National Park Service Southeast Regional Director Patricia Hooks announced the selection of Tim Stone as Superintendent of Cowpens National Battlefield and Ninety Six National Historic Site, South Carolina, both Revolutionary War era parks.
Stone has an extensive career with land management agencies, beginning in 1973 as a member of a 20-person wildland fire crew with the state of Washington on the Olympic Peninsula. After graduating from the University of Washington with a BS in forest resources, he began his career with the National Park Service in 1976 at Yellowstone National Park as a seasonal fire guard on the park’s helitack fire crew.
Stone was also a backcountry ranger in Yellowstone for four years before taking a backcountry ranger position in Alaska at the newly established 9,000,000-acre Gates of the Arctic National Park and Preserve in 1982. He was one of the first backcountry rangers at the park and helped establish ranger stations in Bettles and Anaktuvak Pass, north of the Arctic Circle.
Stone’s first permanent position with the NPS was at Ft. Necessity National Battlefield as visitor protection and resource management ranger in 1984. Stone’s career has also included a resource management ranger position at Golden Gate NRA in California; chief ranger at Sitka National Historical Park in Alaska; recreational fee program manager for the NPS in the Washington Office; management assistant at Death Valley National Park and most recently, the first full time manager for the 2,650 mile Pacific Crest National Scenic Trail which runs from the Mexican to Canadian border along the high peaks of the Sierra Nevada and Cascade mountain ranges.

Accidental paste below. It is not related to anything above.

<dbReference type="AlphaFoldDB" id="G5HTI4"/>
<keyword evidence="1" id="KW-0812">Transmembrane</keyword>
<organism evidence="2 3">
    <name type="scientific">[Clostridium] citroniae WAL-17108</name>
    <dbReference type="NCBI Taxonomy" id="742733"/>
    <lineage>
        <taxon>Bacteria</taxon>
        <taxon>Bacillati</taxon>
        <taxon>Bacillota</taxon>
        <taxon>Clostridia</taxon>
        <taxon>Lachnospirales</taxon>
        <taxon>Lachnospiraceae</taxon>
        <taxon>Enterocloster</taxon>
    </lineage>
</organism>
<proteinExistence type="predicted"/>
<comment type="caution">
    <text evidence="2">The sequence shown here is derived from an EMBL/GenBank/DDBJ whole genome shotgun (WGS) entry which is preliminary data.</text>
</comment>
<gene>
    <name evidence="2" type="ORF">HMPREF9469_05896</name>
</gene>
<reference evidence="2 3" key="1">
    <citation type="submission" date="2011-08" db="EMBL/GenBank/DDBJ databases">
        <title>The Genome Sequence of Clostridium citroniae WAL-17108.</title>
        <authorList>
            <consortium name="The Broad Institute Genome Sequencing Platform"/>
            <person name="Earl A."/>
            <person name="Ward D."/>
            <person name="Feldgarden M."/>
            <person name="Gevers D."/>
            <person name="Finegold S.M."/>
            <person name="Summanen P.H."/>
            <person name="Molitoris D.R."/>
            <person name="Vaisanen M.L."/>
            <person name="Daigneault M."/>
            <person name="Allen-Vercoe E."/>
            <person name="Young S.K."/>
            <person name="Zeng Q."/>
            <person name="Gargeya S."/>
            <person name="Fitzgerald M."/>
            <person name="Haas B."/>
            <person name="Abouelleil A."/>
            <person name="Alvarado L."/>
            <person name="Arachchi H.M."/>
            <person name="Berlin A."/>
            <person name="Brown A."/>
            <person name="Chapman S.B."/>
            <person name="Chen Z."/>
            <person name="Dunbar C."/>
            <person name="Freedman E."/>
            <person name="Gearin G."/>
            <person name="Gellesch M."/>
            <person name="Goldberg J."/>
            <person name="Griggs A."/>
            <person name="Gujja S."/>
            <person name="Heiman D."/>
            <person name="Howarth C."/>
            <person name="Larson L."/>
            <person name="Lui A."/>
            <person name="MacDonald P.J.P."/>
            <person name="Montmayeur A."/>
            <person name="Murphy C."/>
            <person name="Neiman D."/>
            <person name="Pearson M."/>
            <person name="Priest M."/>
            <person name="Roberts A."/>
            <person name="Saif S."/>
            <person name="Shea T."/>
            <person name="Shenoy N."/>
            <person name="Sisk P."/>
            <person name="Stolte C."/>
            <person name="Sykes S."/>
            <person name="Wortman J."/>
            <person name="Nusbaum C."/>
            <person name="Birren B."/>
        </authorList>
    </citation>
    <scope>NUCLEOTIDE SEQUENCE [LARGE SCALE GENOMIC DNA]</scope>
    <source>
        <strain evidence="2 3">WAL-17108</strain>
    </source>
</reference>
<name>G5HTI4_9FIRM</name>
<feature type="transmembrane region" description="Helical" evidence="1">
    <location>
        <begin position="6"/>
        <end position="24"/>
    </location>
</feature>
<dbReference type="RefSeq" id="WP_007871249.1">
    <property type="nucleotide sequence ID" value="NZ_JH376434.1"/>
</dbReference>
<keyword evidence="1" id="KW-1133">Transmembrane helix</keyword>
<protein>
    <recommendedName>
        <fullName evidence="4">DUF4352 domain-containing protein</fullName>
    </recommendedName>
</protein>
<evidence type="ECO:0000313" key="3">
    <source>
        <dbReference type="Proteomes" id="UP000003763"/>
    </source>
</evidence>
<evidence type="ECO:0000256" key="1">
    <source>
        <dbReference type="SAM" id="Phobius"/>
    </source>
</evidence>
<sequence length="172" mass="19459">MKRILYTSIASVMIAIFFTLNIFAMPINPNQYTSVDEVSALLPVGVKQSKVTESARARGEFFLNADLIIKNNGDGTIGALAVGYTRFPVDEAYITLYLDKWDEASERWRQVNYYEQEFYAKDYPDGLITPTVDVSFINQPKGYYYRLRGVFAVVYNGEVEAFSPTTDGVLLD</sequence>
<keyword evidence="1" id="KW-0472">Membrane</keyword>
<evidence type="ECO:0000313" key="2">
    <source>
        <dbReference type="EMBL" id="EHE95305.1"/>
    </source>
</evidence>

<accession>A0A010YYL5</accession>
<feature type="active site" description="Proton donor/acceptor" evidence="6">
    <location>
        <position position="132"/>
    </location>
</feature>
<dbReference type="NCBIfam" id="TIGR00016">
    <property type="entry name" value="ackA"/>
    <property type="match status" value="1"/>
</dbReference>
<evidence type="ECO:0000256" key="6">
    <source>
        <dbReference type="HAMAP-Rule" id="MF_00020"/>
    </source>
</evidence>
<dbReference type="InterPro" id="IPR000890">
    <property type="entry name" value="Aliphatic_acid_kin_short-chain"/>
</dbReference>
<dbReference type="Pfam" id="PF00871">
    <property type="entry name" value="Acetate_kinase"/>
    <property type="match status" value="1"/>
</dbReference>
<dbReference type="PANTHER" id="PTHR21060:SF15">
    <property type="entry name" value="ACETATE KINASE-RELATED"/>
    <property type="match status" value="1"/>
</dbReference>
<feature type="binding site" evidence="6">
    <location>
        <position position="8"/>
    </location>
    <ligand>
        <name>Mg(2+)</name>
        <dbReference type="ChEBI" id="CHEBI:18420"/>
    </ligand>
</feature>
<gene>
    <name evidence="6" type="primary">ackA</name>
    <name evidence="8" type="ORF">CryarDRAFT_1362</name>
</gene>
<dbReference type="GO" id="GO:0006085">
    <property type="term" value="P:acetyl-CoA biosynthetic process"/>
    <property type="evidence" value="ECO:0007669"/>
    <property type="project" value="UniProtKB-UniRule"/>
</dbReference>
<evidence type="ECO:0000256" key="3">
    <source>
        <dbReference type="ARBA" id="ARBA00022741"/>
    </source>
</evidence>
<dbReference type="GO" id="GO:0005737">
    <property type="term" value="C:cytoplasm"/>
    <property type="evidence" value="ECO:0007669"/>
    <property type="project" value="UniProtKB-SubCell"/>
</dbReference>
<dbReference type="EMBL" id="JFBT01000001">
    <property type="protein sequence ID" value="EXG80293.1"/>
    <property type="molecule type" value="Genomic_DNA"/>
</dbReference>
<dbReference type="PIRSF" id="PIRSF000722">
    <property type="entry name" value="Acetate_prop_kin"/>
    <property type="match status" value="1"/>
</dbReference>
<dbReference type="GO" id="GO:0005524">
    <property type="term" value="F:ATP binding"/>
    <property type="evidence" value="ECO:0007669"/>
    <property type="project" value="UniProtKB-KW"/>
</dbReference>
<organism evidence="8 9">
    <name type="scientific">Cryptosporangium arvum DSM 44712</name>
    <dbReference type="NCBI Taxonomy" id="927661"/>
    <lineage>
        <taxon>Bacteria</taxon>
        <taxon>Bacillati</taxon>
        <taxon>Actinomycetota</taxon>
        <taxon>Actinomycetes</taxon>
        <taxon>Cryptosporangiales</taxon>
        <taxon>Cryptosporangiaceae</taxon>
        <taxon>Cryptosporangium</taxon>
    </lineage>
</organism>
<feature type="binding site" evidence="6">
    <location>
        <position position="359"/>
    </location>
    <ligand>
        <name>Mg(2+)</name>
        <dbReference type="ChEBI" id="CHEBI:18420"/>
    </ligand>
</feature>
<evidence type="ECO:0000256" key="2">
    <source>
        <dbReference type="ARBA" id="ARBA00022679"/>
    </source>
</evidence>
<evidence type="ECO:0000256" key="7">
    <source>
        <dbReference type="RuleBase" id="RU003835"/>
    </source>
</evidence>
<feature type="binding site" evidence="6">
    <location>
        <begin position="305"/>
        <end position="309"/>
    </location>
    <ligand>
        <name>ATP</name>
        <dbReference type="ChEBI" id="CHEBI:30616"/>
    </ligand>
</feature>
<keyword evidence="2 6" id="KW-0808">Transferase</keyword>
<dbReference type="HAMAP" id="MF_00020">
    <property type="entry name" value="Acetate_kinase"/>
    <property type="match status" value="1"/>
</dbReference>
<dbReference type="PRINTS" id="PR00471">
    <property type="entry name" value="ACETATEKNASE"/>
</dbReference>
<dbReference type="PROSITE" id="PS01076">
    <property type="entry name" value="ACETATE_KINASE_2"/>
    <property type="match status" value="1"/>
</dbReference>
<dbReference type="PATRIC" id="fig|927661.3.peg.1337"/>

He has also served on several special assignments including leading a “pick up” crew during the Exxon Valdez oil spill in Alaska in 1989. He represented the NPS on a visit to Albania in 1999 to make recommendations on the management of that country’s first national park.
“Tim brings a wealth of experience in many park disciplines to this position, especially his work with youth programs, volunteers and park partners” said Regional Director Hooks, “ I believe this experience will serve the parks well in continuing to work with the local communities to support the park programs."
Taken from Inside NPS.